Multiple sclerosis (MS) is a chronic disease of the central nervous system. It causes injury to the myelin layer that covers nerve fibers in the brain, spinal cord, and optic nerves.
Nerve Fiber (Neuron)
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MS is thought to be caused by a problem with the body's immune system. The immune system attacks and damages the myelin. The reason why is not known.
MS is more common in females. Other things that may raise a child's chance of MS are:
- Having family members who have MS
- Having faulty genes
- Low levels of exposure to sunlight
low vitamin D levels
- Being around secondhand smoke
- Exposure to Epstein-Barr virus
- Having inflammation of the optic nerve
There are many types of MS. When it occurs during childhood, it usually is relapsing and remitting. This means that the symptoms reappear every few months or years, last for a few weeks or months, then go away again.
Symptoms can range from mild to severe and may include:
- Numbness or tingling in the face or limbs
- Problems seeing, such as blurred vision, double vision, and loss of vision
- Eye pain
- Feeling very tired
- Muscle stiffness, spasms, or weakness
- Poor coordination
- Problems walking or with balance
- Weakness in 1 or more limbs
- Bladder problems, such as urgency and loss of control
Bowel problems, including
- Slurred speech
- Problems swallowing
- Memory problems, confusion, and difficulty concentrating or solving problems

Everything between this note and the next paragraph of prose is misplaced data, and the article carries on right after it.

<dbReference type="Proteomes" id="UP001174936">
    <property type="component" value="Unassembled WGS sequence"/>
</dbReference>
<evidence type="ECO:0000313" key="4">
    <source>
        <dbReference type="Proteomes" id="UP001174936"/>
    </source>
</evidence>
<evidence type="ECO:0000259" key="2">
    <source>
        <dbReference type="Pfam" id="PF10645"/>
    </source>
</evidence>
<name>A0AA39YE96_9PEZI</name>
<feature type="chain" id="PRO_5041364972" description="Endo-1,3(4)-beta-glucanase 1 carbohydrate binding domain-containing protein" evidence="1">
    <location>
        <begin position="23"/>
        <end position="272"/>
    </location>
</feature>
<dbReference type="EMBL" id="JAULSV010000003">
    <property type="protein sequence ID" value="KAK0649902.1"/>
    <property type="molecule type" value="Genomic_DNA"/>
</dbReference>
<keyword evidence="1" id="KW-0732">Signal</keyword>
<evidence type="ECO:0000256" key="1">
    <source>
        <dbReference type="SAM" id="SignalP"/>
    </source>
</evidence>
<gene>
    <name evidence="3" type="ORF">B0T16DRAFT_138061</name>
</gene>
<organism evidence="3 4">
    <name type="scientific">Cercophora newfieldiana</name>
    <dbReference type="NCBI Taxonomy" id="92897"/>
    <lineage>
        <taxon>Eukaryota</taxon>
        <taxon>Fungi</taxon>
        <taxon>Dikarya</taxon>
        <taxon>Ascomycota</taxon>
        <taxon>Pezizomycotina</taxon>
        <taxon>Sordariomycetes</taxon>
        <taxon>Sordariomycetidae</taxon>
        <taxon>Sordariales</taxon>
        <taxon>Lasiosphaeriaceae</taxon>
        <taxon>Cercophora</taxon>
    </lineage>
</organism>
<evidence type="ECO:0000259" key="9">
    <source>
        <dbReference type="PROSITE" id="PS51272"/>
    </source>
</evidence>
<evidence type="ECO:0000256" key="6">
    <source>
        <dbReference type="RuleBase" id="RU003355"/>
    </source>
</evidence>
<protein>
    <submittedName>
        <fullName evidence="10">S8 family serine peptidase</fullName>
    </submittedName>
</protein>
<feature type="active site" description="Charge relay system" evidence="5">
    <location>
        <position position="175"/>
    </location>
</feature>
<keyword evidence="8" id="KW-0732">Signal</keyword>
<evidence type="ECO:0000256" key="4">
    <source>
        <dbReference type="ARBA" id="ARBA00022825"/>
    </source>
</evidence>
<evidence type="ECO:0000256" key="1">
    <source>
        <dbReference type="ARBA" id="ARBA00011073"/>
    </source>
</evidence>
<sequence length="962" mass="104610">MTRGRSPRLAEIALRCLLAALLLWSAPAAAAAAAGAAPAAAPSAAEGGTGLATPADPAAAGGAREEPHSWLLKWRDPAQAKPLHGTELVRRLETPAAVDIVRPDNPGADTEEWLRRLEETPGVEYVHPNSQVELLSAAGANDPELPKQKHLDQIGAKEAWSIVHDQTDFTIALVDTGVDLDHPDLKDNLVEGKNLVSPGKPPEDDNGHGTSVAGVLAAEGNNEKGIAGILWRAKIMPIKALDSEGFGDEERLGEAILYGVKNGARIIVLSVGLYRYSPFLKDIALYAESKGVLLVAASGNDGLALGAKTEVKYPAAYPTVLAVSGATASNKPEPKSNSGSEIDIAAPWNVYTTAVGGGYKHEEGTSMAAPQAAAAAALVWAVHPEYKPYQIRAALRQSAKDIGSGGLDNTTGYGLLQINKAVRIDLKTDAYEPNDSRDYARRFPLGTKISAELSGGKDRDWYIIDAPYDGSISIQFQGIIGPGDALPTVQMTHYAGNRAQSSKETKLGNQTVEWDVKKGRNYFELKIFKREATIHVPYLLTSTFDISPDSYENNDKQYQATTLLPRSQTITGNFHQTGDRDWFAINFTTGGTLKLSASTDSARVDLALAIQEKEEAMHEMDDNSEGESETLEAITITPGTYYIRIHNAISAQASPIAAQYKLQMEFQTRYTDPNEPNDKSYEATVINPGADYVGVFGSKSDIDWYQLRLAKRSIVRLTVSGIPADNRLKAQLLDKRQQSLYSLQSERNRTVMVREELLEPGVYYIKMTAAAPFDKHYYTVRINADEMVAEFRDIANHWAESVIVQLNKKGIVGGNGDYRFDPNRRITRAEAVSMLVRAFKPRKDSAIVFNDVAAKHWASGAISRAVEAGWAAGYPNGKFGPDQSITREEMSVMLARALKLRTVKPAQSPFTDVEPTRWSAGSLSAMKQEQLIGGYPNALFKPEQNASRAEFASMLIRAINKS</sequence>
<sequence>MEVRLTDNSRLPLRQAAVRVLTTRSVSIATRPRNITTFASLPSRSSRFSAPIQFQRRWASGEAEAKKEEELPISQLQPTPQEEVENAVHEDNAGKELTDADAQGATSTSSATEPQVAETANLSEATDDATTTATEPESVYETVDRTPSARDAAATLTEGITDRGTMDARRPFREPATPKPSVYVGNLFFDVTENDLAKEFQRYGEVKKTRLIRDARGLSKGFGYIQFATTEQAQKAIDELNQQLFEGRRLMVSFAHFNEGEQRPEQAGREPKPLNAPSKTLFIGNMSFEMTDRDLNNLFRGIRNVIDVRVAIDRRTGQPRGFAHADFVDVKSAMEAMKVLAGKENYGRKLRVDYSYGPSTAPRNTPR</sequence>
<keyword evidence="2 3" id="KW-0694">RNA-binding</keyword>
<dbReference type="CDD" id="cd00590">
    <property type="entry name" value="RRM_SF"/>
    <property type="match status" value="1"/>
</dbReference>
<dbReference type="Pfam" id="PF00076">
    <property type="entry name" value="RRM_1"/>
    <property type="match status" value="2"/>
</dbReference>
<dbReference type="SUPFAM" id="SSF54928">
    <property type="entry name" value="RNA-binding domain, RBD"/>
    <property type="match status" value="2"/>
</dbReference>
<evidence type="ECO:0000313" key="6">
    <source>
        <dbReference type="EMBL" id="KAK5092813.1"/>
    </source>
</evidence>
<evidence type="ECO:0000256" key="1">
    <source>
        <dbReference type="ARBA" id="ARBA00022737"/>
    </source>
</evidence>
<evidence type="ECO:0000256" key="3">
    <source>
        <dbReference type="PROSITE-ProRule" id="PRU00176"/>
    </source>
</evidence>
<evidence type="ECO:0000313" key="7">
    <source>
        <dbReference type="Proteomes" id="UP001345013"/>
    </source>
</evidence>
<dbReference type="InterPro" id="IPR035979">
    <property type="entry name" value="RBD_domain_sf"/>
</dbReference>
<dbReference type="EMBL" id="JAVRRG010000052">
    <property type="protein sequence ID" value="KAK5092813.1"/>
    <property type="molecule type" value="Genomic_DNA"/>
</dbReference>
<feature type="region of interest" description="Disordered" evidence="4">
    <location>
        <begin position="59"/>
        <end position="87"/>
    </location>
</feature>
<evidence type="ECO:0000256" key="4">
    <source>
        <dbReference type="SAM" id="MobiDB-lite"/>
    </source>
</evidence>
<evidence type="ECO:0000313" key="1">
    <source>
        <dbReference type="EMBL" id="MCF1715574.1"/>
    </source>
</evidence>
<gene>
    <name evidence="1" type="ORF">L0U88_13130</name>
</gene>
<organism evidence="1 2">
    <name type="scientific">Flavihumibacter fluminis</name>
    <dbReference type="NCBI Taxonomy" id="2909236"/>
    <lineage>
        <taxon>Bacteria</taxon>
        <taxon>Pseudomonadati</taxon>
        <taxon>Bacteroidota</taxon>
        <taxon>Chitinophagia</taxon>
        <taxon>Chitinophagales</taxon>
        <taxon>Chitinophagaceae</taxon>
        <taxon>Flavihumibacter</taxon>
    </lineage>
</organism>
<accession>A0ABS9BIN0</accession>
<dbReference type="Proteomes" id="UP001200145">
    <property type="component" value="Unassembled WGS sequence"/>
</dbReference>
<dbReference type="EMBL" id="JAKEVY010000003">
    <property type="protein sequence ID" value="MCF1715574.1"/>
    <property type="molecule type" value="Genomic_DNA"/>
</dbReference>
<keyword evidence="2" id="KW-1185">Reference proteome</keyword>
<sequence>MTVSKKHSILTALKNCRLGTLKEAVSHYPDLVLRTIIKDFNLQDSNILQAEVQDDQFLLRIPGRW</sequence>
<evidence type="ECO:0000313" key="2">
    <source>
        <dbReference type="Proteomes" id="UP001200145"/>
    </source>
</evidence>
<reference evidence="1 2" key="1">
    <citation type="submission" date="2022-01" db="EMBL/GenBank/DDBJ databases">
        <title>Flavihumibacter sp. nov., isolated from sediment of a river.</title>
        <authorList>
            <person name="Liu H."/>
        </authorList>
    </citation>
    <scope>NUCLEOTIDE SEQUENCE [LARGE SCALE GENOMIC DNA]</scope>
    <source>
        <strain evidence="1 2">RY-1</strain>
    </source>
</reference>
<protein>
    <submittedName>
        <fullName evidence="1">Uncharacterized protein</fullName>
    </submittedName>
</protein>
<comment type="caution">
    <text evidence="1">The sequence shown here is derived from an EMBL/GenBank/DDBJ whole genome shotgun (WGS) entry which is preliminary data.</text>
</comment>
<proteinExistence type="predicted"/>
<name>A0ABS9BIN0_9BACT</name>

The doctor will ask about your child’s symptoms and health history. A physical exam will be done.
Blood tests may be done.
If the results are not clear, the child will be referred to a doctor who treats problems of the nerves and nervous systems.
Images may be taken of the brain and spinal cord. This can be done with an
A lumbar puncture may also be done. It will check for signs of MS in the fluid that protects the spinal cord and brain.
There is no cure for MS. The goals of treatment are to:
- Ease symptoms
- Prevent flare-ups
- Slow the disease
Medicines used to treat MS in children are:
- Corticosteroids to ease inflammation and shorten flare-ups
- Interferon beta to suppress the immune system
- IV immunoglobulin to ease inflammation and prevent flare-ups
removes the proteins damaging the myelin from the blood. Fresh plasma is added to the blood during the procedure.
A child with MS may also need to work with a:
- Physical therapist
- Speech/language therapist
- Occupational therapist to help with daily living tasks
- Psychologist or therapist to help with coping skills
There are no guidelines to prevent MS.
Multiple sclerosis. American Association of Neurological Surgeons website. Available at: http://www.aans.org/Patient%20Information/Conditions%20and%20Treatments/Multiple%20Sclerosis.aspx. Accessed December 31, 2019.
Multiple sclerosis. EBSCO DynaMed website. Available at:https://www.dynamed.com/condition/multiple-sclerosis-ms. Updated September 5, 2019. Accessed December 31, 2019.
Pediatric MS. National Multiple Sclerosis Society website. Available at: http://www.nationalmssociety.org/What-is-MS/Who-Gets-MS/Pediatric-MS. Accessed December 31, 2019.
Zurawski J, Stankiewicz J. Multiple Sclerosis Re-Examined: Essential and Emerging Clinical Concepts. Am J Med. 2018 May;131(5):464-472.
Last reviewed September 2019 by
EBSCO Medical Review Board
Kari Kassir, MD
Last Updated: 6/10/2020